How young people are fighting back against youthwashing

Young people aren’t just a piece of the puzzle when it comes to climate action, they should be picking the puzzle, says Shiv Soin, Executive Director of Treeage and the Youth Lead at TED Countdown. On this week’s Climate Curious tune in with Maryam Pasha and Ben Hurst live from TED Countdown to discover how youth-led climate action truly is the future (yes, it’s cliché, but it’s true!), how making our cities liveable and healthy inspires him, and how he’s connecting youth organisers all over the world to strengthen the movement.

How women can save (for) the planet

Money makes the world go round. But when it comes to women, we’re not engaging with one of the most powerful climate actions out there: our finances. A story of gender equity and climate justice in action, this week’s Climate Curious by TEDxLondon shares how Anneka Deva is growing Money Movers, a movement of 1000s of women coming together around dinner tables and Zoom rooms to help each other move their money for the planet. Tune in with co-hosts Maryam Pasha and Ben Hurst to learn how Anneka hopes to collaborate with women to shift £1billion to green investments by 2030 and show that women can be a powerful force for climate action.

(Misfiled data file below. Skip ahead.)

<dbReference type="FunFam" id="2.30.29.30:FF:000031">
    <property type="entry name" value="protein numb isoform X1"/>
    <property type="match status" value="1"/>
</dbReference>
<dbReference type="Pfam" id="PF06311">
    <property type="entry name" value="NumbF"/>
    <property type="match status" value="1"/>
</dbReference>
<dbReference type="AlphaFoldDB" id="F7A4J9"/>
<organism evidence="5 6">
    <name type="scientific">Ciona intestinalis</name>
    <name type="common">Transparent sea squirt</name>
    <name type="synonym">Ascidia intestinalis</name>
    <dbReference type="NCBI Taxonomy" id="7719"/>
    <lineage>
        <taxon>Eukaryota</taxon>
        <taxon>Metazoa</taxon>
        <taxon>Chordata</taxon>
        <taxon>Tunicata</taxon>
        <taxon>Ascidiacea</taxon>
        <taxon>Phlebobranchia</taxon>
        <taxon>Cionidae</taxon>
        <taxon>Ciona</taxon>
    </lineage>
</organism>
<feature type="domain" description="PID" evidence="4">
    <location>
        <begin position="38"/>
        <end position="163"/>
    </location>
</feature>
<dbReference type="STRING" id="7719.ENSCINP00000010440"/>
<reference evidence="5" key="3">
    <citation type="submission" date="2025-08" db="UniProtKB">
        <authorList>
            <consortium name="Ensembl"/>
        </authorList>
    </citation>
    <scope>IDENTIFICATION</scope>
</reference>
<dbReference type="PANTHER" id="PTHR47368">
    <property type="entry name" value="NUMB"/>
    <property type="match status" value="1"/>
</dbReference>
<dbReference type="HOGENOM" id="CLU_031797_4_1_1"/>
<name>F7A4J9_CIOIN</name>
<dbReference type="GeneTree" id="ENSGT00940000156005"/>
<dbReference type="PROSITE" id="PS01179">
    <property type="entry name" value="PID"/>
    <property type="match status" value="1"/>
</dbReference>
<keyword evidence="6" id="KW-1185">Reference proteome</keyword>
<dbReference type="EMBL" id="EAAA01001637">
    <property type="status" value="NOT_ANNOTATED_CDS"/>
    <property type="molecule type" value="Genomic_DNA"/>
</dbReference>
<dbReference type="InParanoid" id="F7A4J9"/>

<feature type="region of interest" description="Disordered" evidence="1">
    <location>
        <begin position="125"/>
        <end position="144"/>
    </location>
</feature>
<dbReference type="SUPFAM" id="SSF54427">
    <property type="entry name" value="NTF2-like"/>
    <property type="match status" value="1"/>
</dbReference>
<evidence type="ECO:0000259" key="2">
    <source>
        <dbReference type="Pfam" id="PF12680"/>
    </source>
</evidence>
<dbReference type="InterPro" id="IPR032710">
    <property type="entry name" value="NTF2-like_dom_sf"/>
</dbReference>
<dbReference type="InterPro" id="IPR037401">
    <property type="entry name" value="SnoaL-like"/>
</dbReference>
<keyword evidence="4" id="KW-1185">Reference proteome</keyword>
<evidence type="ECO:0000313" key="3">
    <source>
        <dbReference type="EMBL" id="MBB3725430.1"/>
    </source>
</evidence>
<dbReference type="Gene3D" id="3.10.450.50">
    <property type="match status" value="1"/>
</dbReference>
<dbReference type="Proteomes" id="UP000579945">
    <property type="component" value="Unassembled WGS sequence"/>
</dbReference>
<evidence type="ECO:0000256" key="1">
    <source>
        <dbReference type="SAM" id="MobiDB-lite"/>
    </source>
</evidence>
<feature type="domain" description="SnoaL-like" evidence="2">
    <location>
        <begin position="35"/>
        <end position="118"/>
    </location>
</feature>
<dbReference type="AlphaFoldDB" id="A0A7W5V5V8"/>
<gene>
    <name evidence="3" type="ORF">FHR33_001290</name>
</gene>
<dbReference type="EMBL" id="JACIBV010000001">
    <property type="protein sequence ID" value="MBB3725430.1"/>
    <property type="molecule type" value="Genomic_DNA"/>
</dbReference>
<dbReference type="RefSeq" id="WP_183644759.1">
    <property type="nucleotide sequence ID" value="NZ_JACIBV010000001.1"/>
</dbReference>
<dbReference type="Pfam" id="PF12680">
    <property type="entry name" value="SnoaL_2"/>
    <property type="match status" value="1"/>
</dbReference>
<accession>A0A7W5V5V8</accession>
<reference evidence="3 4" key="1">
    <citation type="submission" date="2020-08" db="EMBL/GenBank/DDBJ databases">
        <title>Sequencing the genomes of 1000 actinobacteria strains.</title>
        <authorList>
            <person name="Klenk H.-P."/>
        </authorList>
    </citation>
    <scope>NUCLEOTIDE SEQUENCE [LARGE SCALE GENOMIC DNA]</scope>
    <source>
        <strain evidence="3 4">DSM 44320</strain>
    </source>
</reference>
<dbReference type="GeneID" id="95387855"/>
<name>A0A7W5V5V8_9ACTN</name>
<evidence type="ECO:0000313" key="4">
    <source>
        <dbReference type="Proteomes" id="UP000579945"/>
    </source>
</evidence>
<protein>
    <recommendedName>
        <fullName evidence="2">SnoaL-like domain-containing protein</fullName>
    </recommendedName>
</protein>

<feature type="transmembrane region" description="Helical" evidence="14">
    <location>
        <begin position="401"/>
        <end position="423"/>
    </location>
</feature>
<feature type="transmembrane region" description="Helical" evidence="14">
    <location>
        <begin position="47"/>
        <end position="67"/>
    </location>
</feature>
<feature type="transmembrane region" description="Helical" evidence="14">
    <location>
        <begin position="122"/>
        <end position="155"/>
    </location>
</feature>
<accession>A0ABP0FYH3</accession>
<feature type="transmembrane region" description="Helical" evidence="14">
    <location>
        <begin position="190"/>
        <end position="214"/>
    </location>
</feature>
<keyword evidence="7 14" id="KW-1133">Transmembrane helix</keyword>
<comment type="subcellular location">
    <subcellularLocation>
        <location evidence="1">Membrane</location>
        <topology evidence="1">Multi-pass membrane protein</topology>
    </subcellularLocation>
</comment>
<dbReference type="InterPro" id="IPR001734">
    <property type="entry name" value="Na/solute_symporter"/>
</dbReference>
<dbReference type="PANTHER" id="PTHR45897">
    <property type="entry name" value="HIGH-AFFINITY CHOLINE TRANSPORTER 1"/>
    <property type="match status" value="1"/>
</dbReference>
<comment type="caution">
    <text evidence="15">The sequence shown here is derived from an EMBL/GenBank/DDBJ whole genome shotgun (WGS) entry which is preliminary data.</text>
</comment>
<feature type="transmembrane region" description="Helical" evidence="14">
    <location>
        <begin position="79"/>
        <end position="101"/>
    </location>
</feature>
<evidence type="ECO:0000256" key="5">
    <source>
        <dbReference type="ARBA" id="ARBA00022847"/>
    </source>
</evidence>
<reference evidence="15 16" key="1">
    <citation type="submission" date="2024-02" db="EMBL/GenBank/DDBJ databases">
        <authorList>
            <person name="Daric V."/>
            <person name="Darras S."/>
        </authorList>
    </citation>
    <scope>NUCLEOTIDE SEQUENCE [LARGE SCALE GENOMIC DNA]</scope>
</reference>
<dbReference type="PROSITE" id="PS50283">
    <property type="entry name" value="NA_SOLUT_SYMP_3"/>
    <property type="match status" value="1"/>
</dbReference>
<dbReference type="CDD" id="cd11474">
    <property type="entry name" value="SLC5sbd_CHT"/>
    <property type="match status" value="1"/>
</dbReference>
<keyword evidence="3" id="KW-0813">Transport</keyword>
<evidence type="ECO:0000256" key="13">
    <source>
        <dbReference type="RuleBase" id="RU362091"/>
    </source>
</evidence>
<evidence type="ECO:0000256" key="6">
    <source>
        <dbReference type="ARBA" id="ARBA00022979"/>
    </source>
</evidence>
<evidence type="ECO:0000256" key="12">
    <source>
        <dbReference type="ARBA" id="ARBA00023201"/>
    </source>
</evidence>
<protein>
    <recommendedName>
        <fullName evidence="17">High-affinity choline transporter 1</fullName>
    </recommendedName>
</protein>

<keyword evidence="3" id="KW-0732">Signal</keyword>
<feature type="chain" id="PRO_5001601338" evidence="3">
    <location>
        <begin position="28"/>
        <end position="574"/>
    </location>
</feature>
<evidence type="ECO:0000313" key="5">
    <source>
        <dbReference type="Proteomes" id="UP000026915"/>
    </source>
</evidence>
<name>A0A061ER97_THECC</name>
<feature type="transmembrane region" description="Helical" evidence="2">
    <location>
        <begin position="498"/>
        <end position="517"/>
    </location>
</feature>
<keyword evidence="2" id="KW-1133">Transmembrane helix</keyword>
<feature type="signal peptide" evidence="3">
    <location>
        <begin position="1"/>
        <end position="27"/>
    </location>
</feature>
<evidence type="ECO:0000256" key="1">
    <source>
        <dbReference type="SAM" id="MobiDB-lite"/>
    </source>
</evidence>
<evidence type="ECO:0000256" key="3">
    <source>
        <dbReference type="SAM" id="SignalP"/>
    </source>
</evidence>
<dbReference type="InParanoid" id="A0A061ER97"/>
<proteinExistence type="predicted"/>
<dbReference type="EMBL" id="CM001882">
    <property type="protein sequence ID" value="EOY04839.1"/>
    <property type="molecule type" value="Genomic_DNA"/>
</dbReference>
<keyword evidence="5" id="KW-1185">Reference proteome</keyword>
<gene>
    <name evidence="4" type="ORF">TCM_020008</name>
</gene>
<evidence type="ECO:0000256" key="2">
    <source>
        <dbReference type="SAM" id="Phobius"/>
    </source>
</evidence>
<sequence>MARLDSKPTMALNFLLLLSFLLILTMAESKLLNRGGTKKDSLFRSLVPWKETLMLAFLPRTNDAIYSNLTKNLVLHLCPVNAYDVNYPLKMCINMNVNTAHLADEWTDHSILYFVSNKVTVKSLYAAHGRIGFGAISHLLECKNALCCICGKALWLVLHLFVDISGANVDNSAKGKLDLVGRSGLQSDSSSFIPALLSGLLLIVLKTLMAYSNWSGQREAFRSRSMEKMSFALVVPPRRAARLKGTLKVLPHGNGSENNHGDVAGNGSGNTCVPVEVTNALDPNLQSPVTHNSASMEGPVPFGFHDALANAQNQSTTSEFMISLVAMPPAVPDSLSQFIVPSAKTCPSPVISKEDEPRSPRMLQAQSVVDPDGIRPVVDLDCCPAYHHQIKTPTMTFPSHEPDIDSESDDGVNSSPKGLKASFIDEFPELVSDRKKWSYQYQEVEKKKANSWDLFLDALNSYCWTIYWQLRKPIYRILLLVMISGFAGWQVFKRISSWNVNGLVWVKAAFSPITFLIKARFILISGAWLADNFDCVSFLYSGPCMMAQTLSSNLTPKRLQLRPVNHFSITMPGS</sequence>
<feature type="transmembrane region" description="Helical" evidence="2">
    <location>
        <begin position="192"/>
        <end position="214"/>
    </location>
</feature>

How a database is speeding up fossil fuel’s extinction

A ‘list to rule all lists’ is helping citizens and organisations hold polluters, governments and greenwashers accountable, says Carbon Tracker’s executive director Rob Schuwerk on TEDxLondon’s Climate Curious. Data, transparency, accountability – we’ve all heard the buzzwords – but this initiative actually gives us some serious teeth to cut through endless pledges, dreamy statements and downright greenwashing. Tune in with co-hosts Maryam Pasha and Ben Hurst to learn why polluters like to keep people in the dark, how open-sourced data can help us hold harmful players to account, and why the end is in sight for fossil fuels. Bye bye big oil!

Climate Quickie: Why climate change is a wicked problem

Ever feel totally overwhelmed by the climate crisis, and like it’s too complicated an issue to solve? That’s because it’s a wicked problem: an interdependent problem that can feel impossible to solve. TEDxLondon’s Climate Curious podcast catches up with neuroscientist specialising in polarisation, Dr. Kris De Meyer, about what a wicked problem is, and how it can make you feel like you can’t drive change, all in under 5-minutes!